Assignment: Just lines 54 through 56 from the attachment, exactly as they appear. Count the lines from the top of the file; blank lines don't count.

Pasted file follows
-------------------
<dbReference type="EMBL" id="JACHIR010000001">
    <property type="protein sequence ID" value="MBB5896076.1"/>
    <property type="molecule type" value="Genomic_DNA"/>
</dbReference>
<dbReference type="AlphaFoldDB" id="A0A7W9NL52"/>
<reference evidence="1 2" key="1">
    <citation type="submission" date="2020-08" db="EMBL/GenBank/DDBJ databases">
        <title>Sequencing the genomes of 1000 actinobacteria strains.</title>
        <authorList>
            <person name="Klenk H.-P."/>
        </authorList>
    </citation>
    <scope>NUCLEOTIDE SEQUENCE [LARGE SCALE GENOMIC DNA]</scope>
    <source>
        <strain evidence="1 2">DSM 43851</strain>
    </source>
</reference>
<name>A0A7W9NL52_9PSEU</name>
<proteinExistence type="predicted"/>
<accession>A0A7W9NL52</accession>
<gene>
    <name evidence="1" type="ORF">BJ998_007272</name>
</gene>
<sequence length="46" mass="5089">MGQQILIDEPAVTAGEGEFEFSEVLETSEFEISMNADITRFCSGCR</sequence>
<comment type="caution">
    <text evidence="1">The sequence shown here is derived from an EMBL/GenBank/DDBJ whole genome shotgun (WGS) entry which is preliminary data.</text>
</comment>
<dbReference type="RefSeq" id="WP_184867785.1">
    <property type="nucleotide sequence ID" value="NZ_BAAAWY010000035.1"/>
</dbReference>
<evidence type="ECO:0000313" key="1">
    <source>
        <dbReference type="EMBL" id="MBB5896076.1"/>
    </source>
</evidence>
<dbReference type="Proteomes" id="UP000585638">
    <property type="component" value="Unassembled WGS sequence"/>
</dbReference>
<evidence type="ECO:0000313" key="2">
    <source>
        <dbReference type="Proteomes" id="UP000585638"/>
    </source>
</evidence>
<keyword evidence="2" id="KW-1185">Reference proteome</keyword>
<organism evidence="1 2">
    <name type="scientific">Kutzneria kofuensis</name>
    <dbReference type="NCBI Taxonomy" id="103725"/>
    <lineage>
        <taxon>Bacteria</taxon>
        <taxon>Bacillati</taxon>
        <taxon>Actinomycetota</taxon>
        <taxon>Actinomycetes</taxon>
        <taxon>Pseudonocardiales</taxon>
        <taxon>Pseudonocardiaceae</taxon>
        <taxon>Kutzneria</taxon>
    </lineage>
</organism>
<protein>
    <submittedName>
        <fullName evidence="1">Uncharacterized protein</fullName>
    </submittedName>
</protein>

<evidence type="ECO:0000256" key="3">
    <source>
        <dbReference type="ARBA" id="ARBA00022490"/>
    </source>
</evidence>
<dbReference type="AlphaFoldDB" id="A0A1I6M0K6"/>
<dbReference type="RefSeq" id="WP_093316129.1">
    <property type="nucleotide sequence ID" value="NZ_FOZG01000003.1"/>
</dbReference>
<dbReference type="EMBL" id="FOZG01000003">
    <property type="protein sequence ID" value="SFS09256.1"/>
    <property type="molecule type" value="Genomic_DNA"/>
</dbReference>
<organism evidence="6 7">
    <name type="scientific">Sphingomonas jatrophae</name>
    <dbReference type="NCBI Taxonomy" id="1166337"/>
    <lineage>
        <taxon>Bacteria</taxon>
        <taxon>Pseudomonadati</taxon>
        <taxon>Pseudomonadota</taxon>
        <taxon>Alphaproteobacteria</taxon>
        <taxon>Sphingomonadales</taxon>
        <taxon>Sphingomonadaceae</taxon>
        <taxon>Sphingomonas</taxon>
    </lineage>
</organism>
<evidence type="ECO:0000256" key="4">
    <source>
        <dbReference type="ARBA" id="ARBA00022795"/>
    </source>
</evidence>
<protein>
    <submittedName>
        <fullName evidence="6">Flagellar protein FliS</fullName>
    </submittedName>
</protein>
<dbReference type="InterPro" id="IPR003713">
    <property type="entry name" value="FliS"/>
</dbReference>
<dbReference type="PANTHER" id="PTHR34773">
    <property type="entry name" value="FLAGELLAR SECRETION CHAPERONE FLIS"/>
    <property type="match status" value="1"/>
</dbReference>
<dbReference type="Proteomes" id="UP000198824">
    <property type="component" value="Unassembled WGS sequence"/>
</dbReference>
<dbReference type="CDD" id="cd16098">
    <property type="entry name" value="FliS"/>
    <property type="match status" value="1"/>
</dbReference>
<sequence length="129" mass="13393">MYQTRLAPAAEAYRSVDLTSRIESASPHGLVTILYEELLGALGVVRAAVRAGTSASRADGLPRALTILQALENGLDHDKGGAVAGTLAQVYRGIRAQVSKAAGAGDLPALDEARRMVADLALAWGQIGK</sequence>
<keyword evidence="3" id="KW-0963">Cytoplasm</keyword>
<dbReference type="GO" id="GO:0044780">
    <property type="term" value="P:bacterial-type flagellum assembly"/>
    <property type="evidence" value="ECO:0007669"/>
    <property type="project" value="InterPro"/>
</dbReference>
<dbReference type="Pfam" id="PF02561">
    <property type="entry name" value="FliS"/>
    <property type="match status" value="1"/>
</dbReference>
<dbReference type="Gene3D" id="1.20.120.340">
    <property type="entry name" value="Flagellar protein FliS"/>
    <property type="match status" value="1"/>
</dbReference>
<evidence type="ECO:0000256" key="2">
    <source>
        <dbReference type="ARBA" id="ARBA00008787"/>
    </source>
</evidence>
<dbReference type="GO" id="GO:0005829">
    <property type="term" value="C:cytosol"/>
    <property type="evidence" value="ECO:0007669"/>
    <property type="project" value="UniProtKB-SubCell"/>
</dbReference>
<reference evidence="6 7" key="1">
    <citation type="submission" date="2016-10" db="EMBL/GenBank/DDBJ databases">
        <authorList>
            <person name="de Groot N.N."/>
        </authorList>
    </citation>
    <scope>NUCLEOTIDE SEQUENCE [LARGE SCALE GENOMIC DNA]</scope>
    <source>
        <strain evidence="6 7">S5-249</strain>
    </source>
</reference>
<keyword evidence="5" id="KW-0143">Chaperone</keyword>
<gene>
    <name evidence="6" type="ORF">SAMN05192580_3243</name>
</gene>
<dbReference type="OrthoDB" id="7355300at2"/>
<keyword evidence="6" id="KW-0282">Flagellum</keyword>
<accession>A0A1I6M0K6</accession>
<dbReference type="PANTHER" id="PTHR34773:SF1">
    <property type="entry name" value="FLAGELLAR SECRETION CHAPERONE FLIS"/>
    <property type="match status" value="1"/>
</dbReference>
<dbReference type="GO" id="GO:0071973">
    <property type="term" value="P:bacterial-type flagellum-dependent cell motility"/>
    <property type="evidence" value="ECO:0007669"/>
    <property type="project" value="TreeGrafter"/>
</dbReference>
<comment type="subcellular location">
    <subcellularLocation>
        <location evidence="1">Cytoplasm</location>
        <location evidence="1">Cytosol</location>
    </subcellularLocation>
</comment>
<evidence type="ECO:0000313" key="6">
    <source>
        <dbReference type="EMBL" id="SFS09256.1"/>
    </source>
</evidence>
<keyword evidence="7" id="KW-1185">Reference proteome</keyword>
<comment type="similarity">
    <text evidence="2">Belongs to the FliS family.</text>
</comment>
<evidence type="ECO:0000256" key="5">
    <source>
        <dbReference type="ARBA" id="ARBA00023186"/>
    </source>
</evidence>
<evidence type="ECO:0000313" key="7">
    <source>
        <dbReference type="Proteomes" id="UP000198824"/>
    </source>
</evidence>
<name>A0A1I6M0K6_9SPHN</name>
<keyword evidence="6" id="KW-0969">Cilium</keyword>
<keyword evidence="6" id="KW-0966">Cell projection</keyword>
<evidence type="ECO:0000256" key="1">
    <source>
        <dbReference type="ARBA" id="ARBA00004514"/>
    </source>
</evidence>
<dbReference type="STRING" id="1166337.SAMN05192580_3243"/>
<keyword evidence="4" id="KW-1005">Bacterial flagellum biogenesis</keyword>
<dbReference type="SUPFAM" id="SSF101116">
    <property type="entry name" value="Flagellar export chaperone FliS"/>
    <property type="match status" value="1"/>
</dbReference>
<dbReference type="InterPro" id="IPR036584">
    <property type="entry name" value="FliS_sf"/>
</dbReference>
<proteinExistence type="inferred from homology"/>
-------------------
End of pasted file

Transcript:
        <taxon>Pseudonocardiaceae</taxon>
        <taxon>Kutzneria</taxon>
    </lineage>